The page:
Apple TV: A New Channel for Movies
Apple TV got a revamp, too, as Apple is releasing a second attempt at a media gateway that doesn't require a computer; it downloads rentals directly to a widescreen TV (and can still transfer them to a computer, of course).
The whole package is an attempt to up-end the movie rental business much the way iTunes did for music sales. It's also an example of yet another company providing premium content over broadband connections -- and cutting the service provider out of the equation.
Jobs made the announcements in his Macworld keynote, the equivalent of Christmas Day for the Apple faithful. (And it comes with the same level of anticipation, too!)
Coming on stage without introduction -- because come on, everyone here knows him -- Jobs warmed up the audience with news about new iPhone applications and personal computer features. His talk kicked into gear, though, when he got to the subject of movie rentals on iTunes.
Contrary to early reports, Apple cut deals with every major studio, not just a few. Release dates were reported to be a sticking point; Apple struck a deal where it gets to offer movies 30 days after their DVD release date. New movies will rent for $3.99, older titles for $2.99 -- with each price increased by $1 for high-definition rentals.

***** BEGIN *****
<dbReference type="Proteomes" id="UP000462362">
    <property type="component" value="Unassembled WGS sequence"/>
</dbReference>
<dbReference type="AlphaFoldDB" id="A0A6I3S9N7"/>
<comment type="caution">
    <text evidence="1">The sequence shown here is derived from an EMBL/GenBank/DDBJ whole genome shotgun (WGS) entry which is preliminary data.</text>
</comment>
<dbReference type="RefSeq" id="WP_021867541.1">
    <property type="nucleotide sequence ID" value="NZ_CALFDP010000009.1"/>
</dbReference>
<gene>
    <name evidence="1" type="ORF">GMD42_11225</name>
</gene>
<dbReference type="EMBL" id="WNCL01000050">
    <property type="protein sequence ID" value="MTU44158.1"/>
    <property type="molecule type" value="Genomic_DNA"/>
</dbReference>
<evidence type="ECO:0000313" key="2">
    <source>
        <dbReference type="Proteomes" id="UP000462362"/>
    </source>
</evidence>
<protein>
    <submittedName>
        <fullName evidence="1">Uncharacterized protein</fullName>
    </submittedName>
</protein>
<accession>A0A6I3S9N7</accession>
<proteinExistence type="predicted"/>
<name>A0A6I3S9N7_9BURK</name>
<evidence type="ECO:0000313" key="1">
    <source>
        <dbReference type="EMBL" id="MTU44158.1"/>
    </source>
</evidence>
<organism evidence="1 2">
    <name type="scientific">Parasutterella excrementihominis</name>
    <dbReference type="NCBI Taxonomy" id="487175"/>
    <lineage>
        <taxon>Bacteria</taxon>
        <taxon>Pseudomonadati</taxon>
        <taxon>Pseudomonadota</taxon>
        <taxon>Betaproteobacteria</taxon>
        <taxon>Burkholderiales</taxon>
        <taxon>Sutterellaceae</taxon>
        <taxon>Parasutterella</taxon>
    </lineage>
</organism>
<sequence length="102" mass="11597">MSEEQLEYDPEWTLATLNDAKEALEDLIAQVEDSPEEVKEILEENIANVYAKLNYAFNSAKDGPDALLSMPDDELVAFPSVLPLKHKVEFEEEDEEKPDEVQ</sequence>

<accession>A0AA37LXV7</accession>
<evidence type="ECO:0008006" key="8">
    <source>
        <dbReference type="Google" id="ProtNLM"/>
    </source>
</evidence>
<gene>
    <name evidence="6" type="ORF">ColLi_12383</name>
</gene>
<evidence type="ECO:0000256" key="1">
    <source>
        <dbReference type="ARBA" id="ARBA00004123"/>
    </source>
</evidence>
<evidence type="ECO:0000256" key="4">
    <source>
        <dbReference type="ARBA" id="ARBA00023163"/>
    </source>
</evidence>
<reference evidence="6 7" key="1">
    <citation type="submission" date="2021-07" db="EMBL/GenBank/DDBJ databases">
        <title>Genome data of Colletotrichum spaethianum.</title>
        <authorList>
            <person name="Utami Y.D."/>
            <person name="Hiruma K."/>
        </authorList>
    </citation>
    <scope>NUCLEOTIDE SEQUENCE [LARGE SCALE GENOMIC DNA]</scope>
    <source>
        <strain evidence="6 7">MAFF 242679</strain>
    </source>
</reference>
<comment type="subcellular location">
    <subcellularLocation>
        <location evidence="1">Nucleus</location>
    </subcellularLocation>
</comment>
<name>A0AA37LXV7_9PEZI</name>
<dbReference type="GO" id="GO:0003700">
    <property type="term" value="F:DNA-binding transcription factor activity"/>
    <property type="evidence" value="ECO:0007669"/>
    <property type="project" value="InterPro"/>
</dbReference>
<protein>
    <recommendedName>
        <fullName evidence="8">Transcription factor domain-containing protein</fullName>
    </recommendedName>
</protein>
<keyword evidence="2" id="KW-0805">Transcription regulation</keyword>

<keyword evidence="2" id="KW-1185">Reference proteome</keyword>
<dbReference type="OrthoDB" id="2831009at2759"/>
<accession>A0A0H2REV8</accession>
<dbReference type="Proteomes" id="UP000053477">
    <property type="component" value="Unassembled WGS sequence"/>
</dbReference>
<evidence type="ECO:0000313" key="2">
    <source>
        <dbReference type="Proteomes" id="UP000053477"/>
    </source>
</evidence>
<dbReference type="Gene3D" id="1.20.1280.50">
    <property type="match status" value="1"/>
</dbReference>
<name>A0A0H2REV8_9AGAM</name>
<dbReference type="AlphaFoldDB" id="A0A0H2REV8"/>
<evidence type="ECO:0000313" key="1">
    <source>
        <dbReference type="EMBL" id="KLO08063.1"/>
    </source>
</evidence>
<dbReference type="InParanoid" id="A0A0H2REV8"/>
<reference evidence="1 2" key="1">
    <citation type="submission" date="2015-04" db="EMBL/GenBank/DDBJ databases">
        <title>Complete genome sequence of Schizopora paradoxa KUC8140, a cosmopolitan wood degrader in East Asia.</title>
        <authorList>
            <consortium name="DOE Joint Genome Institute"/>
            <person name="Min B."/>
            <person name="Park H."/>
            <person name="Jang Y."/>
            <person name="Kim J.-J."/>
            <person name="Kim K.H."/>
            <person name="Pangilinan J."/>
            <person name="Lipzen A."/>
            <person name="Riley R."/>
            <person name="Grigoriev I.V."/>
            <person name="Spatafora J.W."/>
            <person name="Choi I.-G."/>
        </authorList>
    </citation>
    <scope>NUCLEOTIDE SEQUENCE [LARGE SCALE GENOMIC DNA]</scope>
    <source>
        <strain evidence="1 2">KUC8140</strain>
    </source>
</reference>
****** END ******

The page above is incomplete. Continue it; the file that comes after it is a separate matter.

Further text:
The iTunes movie store opens today and will have 1,000 movies by the end of February, Jobs said.
The announcement ties into a revamp for Apple TV.
Jobs freely admitted that the original Apple TV missed the mark. "Apple TV was designed to be an accessory for iTunes and your computer. It's not what people wanted. We learned that what people really wanted was about movies, movies, movies."
iPhone, of course
The iPhone software developer kit (SDK) won't be coming until February, but Apple wanted to have some iPhone thrills for today anyway. So, some new applications have come out.
One of the more complex is a mapping feature. Without GPS, the iPhone can determine your location, by triangulating from surrounding WiFi hotspots and cell towers. Location data is provided by Skyhook Wireless Inc. and Google (Nasdaq: GOOG).
Finally, all the movie-biz glitz hasn't torn Apple from its personal computer roots. Jobs's talk culminated with the launch of the Macbook Air, which Apple claims is the world's thinnest notebook computer.
All Macbook Airs ship with 802.11n: "The Macbook Air was built to be a wireless machine," Jobs said. True to that statement, the computers don't have a CD/DVD drive; software upgrades will be downloaded wirelessly from designated computers via a nearly peer-to-peer feature called Remote Disc.
— Craig Matsumoto, West Coast Editor, Light Reading